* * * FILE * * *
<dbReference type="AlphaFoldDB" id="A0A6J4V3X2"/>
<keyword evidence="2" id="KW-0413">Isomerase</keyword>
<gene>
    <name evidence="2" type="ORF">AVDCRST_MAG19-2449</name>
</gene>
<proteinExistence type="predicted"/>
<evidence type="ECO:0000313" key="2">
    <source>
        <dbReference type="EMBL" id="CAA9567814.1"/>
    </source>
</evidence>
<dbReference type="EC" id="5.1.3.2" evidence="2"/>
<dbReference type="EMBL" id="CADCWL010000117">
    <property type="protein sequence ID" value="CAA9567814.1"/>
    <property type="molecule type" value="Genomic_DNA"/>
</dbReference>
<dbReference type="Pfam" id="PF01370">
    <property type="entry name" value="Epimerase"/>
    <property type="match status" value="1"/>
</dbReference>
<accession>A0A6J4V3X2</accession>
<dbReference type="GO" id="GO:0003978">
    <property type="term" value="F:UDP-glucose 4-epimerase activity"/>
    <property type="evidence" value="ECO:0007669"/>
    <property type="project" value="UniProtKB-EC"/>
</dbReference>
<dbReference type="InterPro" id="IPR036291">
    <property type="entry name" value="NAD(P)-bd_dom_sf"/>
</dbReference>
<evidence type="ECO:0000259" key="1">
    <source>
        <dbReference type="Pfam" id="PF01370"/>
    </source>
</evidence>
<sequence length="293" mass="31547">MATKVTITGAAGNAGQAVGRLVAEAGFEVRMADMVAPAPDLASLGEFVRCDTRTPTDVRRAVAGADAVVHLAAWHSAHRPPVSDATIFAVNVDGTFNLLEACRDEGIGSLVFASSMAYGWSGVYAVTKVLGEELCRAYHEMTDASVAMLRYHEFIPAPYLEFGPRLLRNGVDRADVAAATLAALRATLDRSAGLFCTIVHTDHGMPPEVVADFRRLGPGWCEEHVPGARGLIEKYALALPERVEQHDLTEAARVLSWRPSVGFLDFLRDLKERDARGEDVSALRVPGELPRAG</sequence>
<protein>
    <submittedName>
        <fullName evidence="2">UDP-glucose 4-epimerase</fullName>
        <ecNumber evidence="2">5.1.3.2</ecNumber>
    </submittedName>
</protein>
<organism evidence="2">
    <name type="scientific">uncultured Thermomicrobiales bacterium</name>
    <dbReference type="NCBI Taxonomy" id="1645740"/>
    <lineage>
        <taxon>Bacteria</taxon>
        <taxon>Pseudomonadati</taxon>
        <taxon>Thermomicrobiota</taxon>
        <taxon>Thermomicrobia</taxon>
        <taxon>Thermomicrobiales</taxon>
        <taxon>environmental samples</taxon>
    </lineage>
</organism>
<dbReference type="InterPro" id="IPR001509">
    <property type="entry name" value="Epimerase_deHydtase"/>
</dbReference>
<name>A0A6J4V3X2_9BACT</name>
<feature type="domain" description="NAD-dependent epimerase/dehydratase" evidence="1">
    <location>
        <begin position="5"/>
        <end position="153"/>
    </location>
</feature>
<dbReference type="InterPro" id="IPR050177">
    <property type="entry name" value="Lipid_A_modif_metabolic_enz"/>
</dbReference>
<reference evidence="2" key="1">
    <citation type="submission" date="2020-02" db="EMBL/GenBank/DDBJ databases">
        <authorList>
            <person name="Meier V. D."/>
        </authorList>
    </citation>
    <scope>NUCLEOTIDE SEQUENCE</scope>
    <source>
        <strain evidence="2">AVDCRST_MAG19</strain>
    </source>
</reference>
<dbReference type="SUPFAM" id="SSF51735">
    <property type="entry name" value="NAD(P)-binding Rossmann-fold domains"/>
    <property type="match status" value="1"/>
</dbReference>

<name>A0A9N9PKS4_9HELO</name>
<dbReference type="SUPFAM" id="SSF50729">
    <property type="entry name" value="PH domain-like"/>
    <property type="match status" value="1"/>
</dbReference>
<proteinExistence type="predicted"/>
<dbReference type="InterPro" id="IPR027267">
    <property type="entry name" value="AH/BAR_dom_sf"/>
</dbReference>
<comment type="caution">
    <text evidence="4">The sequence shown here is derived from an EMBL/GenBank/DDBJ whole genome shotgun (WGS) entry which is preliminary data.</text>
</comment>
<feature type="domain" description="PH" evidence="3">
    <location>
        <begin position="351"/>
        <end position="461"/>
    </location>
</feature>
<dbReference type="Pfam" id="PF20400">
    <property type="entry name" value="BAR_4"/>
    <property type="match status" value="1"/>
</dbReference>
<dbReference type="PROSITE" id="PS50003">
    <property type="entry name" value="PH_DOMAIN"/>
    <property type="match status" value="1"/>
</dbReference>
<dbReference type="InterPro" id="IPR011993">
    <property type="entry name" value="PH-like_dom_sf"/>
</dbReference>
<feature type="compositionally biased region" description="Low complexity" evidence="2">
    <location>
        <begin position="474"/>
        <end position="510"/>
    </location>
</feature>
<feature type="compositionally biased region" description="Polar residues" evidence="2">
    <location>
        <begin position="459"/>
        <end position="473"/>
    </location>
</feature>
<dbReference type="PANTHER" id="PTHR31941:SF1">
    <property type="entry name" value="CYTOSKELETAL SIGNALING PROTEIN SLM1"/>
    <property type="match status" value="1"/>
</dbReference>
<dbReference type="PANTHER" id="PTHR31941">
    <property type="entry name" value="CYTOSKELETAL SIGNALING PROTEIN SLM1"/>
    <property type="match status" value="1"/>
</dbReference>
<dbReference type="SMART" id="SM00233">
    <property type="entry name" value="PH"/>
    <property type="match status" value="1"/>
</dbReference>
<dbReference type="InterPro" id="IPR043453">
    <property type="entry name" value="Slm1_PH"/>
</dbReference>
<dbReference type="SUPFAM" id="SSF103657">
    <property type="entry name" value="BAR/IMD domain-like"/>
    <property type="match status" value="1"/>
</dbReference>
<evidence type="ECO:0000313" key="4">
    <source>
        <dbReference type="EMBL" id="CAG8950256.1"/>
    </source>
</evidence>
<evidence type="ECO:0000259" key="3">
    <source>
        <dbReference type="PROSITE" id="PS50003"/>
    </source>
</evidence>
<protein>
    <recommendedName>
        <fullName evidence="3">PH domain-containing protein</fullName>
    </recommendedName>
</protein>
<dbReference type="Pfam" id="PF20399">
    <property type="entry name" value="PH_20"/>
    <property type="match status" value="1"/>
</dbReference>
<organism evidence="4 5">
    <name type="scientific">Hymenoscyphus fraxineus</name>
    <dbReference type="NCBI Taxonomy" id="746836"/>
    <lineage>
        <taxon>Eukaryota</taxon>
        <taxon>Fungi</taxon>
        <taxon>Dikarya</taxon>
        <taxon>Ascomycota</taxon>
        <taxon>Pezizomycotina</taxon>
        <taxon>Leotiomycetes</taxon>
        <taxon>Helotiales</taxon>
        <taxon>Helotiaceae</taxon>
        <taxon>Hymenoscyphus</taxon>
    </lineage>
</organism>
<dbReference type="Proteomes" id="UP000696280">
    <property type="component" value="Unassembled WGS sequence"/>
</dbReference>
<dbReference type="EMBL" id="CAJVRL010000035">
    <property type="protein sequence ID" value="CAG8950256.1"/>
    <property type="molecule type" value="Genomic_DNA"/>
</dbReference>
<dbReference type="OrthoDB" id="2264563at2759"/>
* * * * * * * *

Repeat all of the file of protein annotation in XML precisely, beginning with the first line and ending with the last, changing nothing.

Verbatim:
<dbReference type="AlphaFoldDB" id="A0A6J4V3X2"/>
<keyword evidence="2" id="KW-0413">Isomerase</keyword>
<gene>
    <name evidence="2" type="ORF">AVDCRST_MAG19-2449</name>
</gene>
<proteinExistence type="predicted"/>
<evidence type="ECO:0000313" key="2">
    <source>
        <dbReference type="EMBL" id="CAA9567814.1"/>
    </source>
</evidence>
<dbReference type="EC" id="5.1.3.2" evidence="2"/>
<dbReference type="EMBL" id="CADCWL010000117">
    <property type="protein sequence ID" value="CAA9567814.1"/>
    <property type="molecule type" value="Genomic_DNA"/>
</dbReference>
<dbReference type="Pfam" id="PF01370">
    <property type="entry name" value="Epimerase"/>
    <property type="match status" value="1"/>
</dbReference>
<accession>A0A6J4V3X2</accession>
<dbReference type="GO" id="GO:0003978">
    <property type="term" value="F:UDP-glucose 4-epimerase activity"/>
    <property type="evidence" value="ECO:0007669"/>
    <property type="project" value="UniProtKB-EC"/>
</dbReference>
<dbReference type="InterPro" id="IPR036291">
    <property type="entry name" value="NAD(P)-bd_dom_sf"/>
</dbReference>
<evidence type="ECO:0000259" key="1">
    <source>
        <dbReference type="Pfam" id="PF01370"/>
    </source>
</evidence>
<sequence length="293" mass="31547">MATKVTITGAAGNAGQAVGRLVAEAGFEVRMADMVAPAPDLASLGEFVRCDTRTPTDVRRAVAGADAVVHLAAWHSAHRPPVSDATIFAVNVDGTFNLLEACRDEGIGSLVFASSMAYGWSGVYAVTKVLGEELCRAYHEMTDASVAMLRYHEFIPAPYLEFGPRLLRNGVDRADVAAATLAALRATLDRSAGLFCTIVHTDHGMPPEVVADFRRLGPGWCEEHVPGARGLIEKYALALPERVEQHDLTEAARVLSWRPSVGFLDFLRDLKERDARGEDVSALRVPGELPRAG</sequence>
<protein>
    <submittedName>
        <fullName evidence="2">UDP-glucose 4-epimerase</fullName>
        <ecNumber evidence="2">5.1.3.2</ecNumber>
    </submittedName>
</protein>
<organism evidence="2">
    <name type="scientific">uncultured Thermomicrobiales bacterium</name>
    <dbReference type="NCBI Taxonomy" id="1645740"/>
    <lineage>
        <taxon>Bacteria</taxon>
        <taxon>Pseudomonadati</taxon>
        <taxon>Thermomicrobiota</taxon>
        <taxon>Thermomicrobia</taxon>
        <taxon>Thermomicrobiales</taxon>
        <taxon>environmental samples</taxon>
    </lineage>
</organism>
<dbReference type="InterPro" id="IPR001509">
    <property type="entry name" value="Epimerase_deHydtase"/>
</dbReference>
<name>A0A6J4V3X2_9BACT</name>
<feature type="domain" description="NAD-dependent epimerase/dehydratase" evidence="1">
    <location>
        <begin position="5"/>
        <end position="153"/>
    </location>
</feature>
<dbReference type="InterPro" id="IPR050177">
    <property type="entry name" value="Lipid_A_modif_metabolic_enz"/>
</dbReference>
<reference evidence="2" key="1">
    <citation type="submission" date="2020-02" db="EMBL/GenBank/DDBJ databases">
        <authorList>
            <person name="Meier V. D."/>
        </authorList>
    </citation>
    <scope>NUCLEOTIDE SEQUENCE</scope>
    <source>
        <strain evidence="2">AVDCRST_MAG19</strain>
    </source>
</reference>
<dbReference type="SUPFAM" id="SSF51735">
    <property type="entry name" value="NAD(P)-binding Rossmann-fold domains"/>
    <property type="match status" value="1"/>
</dbReference>

<name>A0A9N9PKS4_9HELO</name>
<dbReference type="SUPFAM" id="SSF50729">
    <property type="entry name" value="PH domain-like"/>
    <property type="match status" value="1"/>
</dbReference>
<proteinExistence type="predicted"/>
<dbReference type="InterPro" id="IPR027267">
    <property type="entry name" value="AH/BAR_dom_sf"/>
</dbReference>
<comment type="caution">
    <text evidence="4">The sequence shown here is derived from an EMBL/GenBank/DDBJ whole genome shotgun (WGS) entry which is preliminary data.</text>
</comment>
<feature type="domain" description="PH" evidence="3">
    <location>
        <begin position="351"/>
        <end position="461"/>
    </location>
</feature>
<dbReference type="Pfam" id="PF20400">
    <property type="entry name" value="BAR_4"/>
    <property type="match status" value="1"/>
</dbReference>
<dbReference type="PROSITE" id="PS50003">
    <property type="entry name" value="PH_DOMAIN"/>
    <property type="match status" value="1"/>
</dbReference>
<dbReference type="InterPro" id="IPR011993">
    <property type="entry name" value="PH-like_dom_sf"/>
</dbReference>
<feature type="compositionally biased region" description="Low complexity" evidence="2">
    <location>
        <begin position="474"/>
        <end position="510"/>
    </location>
</feature>
<feature type="compositionally biased region" description="Polar residues" evidence="2">
    <location>
        <begin position="459"/>
        <end position="473"/>
    </location>
</feature>
<dbReference type="PANTHER" id="PTHR31941:SF1">
    <property type="entry name" value="CYTOSKELETAL SIGNALING PROTEIN SLM1"/>
    <property type="match status" value="1"/>
</dbReference>
<dbReference type="PANTHER" id="PTHR31941">
    <property type="entry name" value="CYTOSKELETAL SIGNALING PROTEIN SLM1"/>
    <property type="match status" value="1"/>
</dbReference>
<dbReference type="SMART" id="SM00233">
    <property type="entry name" value="PH"/>
    <property type="match status" value="1"/>
</dbReference>
<dbReference type="InterPro" id="IPR043453">
    <property type="entry name" value="Slm1_PH"/>
</dbReference>
<dbReference type="SUPFAM" id="SSF103657">
    <property type="entry name" value="BAR/IMD domain-like"/>
    <property type="match status" value="1"/>
</dbReference>
<evidence type="ECO:0000313" key="4">
    <source>
        <dbReference type="EMBL" id="CAG8950256.1"/>
    </source>
</evidence>
<evidence type="ECO:0000259" key="3">
    <source>
        <dbReference type="PROSITE" id="PS50003"/>
    </source>
</evidence>
<protein>
    <recommendedName>
        <fullName evidence="3">PH domain-containing protein</fullName>
    </recommendedName>
</protein>
<dbReference type="Pfam" id="PF20399">
    <property type="entry name" value="PH_20"/>
    <property type="match status" value="1"/>
</dbReference>
<organism evidence="4 5">
    <name type="scientific">Hymenoscyphus fraxineus</name>
    <dbReference type="NCBI Taxonomy" id="746836"/>
    <lineage>
        <taxon>Eukaryota</taxon>
        <taxon>Fungi</taxon>
        <taxon>Dikarya</taxon>
        <taxon>Ascomycota</taxon>
        <taxon>Pezizomycotina</taxon>
        <taxon>Leotiomycetes</taxon>
        <taxon>Helotiales</taxon>
        <taxon>Helotiaceae</taxon>
        <taxon>Hymenoscyphus</taxon>
    </lineage>
</organism>
<dbReference type="Proteomes" id="UP000696280">
    <property type="component" value="Unassembled WGS sequence"/>
</dbReference>
<dbReference type="EMBL" id="CAJVRL010000035">
    <property type="protein sequence ID" value="CAG8950256.1"/>
    <property type="molecule type" value="Genomic_DNA"/>
</dbReference>
<dbReference type="OrthoDB" id="2264563at2759"/>